Emmanuel Macron has moved solidly into the lead in France’s upcoming presidential elections. If the numbers play out as currently predicted he will emerge from the first round of voting as the favorite going into a runoff election against Marine Le Pen. But as we’ve seen with so many other European races this year, it’s possible that the pressure from more populist, right-leaning candidates is pushing the very liberal, former cabinet member to take on some decidedly nationalistic looking traits. The candidates will be participating in debates this week and Macron has introduced another such wrinkle in his platform with a call for reinstating conscription of young people into French military service in response to the many terror attacks they have suffered of late. (Sydney Morning Herald)
Presidential favourite Emmanuel Macron said on Saturday he wanted to restore military service to France for some 600,000 young people each year as part of efforts to face a world entering an era of “turbulence” comparable to the Cold War.
Polls suggest the 39-year-old former investment banker, running as an independent centrist, will win the May 7 runoff with far-right leader Marine Le Pen, who herself has promised to bring back conscription 16 years after it ended.
Ahead of the first face-to-face televised debates with his rivals for the Élysée Palace next week, Mr Macron’s speech to the military, defence and foreign policy community sought to allay criticism from his opponents that he would be too inexperienced for the top job.
It’s very unlikely that Macron would be adopting such a stance were it not for the surging popularity of Marine Le Pen and her more conservative supporters. But he’s also clearly reacting to unpleasant realities which can simply no longer be ignored. The French faced yet another terror threat this weekend which was narrowly averted when a man shouting Islamic phrases attempted to seize a rifle and begin murdering people. While civilian casualties were thankfully avoided, it was yet another reminder of the far more deadly attacks which have taken place in recent years.
One of the criticisms that Emmanuel Macron has faced is that he might be too young and inexperienced for the presidency. Taking a closer look at this new proposal, those critiques may be warranted. The headline is a real attention grabber because of the huge number of young people (we’re talking about 600,000 per year) who would be conscripted under his plan. But the reality is that each one of them would serve for only a brief period of time, perhaps as short as one month.
Seriously? Does the presidential aspirant have any experience at all in dealing with military training and deployment? How much does he think can be accomplished in a period of 30 days? In the United States that’s not enough time to even get through the first phase of boot camp. If he intends for these new recruits to be out on the streets and actually providing any measure of protection against terror threats, a plan like this would leave little time to do more than take someone’s measurements for a uniform, hand them a rifle and load them onto a truck to head out on patrol.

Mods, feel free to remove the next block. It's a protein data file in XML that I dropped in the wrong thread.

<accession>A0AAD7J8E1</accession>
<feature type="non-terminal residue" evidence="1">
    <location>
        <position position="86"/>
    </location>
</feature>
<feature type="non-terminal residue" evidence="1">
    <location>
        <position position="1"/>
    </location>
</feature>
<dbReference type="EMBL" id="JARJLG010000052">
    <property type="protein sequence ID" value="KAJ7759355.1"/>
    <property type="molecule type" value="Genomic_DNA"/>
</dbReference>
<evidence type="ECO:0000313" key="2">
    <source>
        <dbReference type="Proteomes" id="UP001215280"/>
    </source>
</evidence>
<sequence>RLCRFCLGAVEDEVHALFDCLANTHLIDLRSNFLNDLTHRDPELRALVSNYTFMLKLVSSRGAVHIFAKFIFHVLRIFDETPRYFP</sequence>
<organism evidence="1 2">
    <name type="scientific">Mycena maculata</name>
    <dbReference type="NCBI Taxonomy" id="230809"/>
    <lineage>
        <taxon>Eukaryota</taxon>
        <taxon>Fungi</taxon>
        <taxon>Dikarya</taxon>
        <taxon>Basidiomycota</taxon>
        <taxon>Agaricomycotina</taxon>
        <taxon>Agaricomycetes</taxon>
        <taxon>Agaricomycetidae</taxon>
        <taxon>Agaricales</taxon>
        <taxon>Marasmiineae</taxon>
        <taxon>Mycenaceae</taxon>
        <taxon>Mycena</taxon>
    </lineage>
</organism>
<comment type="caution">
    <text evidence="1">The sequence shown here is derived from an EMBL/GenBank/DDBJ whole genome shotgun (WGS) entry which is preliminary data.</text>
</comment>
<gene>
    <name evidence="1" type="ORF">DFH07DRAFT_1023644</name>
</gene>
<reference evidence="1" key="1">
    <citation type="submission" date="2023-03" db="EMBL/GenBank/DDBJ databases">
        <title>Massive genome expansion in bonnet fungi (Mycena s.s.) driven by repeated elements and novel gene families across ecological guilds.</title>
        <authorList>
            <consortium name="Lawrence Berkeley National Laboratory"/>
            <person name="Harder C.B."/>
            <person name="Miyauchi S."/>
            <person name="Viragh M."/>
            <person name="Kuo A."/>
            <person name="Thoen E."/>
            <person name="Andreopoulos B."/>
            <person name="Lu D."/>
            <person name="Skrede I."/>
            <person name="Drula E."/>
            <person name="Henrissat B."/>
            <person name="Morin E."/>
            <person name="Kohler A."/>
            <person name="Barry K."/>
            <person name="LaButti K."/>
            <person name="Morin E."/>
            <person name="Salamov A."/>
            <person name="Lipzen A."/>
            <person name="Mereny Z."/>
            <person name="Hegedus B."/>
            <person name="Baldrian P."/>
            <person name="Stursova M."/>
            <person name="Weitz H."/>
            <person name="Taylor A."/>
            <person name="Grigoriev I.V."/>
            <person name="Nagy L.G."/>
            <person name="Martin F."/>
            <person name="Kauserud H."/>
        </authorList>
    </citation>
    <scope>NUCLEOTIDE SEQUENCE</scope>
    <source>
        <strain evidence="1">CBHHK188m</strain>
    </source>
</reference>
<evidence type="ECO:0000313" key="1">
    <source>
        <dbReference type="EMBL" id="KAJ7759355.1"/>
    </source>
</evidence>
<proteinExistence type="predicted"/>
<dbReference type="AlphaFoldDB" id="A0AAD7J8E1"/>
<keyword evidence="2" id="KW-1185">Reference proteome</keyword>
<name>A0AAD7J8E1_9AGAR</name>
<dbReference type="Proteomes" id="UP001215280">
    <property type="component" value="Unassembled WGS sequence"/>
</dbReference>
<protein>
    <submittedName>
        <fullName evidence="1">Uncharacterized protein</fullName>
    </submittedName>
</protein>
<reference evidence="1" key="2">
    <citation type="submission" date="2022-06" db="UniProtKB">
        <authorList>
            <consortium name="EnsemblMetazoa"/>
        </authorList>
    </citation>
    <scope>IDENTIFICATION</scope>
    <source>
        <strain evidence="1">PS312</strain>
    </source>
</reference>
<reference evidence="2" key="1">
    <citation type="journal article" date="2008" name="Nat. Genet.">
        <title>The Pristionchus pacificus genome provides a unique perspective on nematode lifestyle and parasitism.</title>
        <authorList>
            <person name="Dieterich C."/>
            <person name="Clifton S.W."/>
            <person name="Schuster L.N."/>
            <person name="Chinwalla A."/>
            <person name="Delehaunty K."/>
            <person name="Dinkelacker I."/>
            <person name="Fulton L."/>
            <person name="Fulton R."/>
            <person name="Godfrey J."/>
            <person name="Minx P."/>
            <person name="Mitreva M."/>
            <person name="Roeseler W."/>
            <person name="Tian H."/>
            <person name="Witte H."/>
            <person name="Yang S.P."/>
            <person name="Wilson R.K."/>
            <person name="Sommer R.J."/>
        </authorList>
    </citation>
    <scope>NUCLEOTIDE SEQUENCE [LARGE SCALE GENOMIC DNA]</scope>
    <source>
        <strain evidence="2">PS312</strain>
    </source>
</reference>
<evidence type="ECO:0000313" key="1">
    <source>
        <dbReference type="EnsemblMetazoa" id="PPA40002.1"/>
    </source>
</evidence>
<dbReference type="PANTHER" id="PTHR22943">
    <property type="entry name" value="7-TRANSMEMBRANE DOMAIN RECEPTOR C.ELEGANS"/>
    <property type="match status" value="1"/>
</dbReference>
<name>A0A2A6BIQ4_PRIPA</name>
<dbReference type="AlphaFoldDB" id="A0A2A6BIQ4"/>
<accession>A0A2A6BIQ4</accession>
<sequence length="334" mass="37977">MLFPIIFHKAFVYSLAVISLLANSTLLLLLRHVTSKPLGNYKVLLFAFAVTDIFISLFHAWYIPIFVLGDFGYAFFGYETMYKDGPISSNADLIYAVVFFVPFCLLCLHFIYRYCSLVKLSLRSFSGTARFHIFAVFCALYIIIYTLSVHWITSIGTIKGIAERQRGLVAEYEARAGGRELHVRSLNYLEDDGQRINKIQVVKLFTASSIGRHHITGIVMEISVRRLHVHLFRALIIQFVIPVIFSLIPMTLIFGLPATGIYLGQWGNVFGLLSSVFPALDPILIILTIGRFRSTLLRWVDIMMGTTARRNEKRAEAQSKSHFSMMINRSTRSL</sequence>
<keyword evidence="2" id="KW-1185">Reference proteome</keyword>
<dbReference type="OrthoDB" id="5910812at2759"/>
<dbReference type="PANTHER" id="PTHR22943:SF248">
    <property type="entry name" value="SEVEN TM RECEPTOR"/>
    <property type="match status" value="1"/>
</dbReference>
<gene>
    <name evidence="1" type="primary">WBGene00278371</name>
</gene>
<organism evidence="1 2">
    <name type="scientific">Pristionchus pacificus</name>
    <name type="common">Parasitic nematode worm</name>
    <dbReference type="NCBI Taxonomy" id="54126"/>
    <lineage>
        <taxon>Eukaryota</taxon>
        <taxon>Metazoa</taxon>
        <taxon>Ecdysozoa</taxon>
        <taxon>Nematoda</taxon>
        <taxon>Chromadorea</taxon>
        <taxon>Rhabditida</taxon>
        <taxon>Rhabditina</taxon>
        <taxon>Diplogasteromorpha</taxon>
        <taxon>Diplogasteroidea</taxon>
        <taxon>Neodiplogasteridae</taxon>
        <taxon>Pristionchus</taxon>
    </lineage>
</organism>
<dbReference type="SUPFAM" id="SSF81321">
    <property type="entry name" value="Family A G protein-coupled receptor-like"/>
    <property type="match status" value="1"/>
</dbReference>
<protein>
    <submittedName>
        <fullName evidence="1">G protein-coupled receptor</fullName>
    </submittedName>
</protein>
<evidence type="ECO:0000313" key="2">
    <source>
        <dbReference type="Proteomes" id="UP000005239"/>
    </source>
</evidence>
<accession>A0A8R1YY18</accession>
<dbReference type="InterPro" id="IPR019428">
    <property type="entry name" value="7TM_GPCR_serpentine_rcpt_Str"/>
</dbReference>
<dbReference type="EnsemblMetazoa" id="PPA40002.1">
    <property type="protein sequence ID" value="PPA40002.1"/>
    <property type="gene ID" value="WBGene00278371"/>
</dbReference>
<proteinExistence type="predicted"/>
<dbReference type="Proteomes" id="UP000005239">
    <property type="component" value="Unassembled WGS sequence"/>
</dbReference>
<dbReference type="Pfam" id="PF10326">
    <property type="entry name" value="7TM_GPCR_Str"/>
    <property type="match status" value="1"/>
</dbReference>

That sounds like a formula for disaster to me. And who is going to process more than half a million conscripts and do the necessary vetting? It seems as if they would need to be concerned over the possibility that some of the new recruits would turn out to be among the small but worrisome population of aspiring jihadists infecting France. Putting them in an official looking uniform and handing them weapon might be… ill advised.
Macron appears to be throwing stuff at the wall to see what sticks among a population of voters who are rightly concerned over security and terror threats. Promising to beef up the military sounds more like something out of the Donald Trump playbook than anything his liberal predecessors would endorse. He’s also employing some new rhetoric which sounds suspiciously familiar.
He vowed to strengthen France’s overseas operations against Islamist militants in the Middle East and Africa, face Russia’s “military affirmation”, the United States’ “unpredictability” and the “militarisation of terrorism” that was leading to acts of war on home soil…
Outlining the need for Europe to reaffirm itself in the face of major powers like Russia, China and the US, Mr Macron insisted that he would “serve France’s interests firsts” to ensure it kept its strategic autonomy and was able to act alone at any moment if needed.
“Serve France’s interests first?” That’s not too many steps away from “America first.” And Macron is now listing the United States among nations that France needs to be concerned about due to our “unpredictability.” Are we really sure that this guy has the election wrapped up? Because it sounds to me as if he’s really scrambling at this point.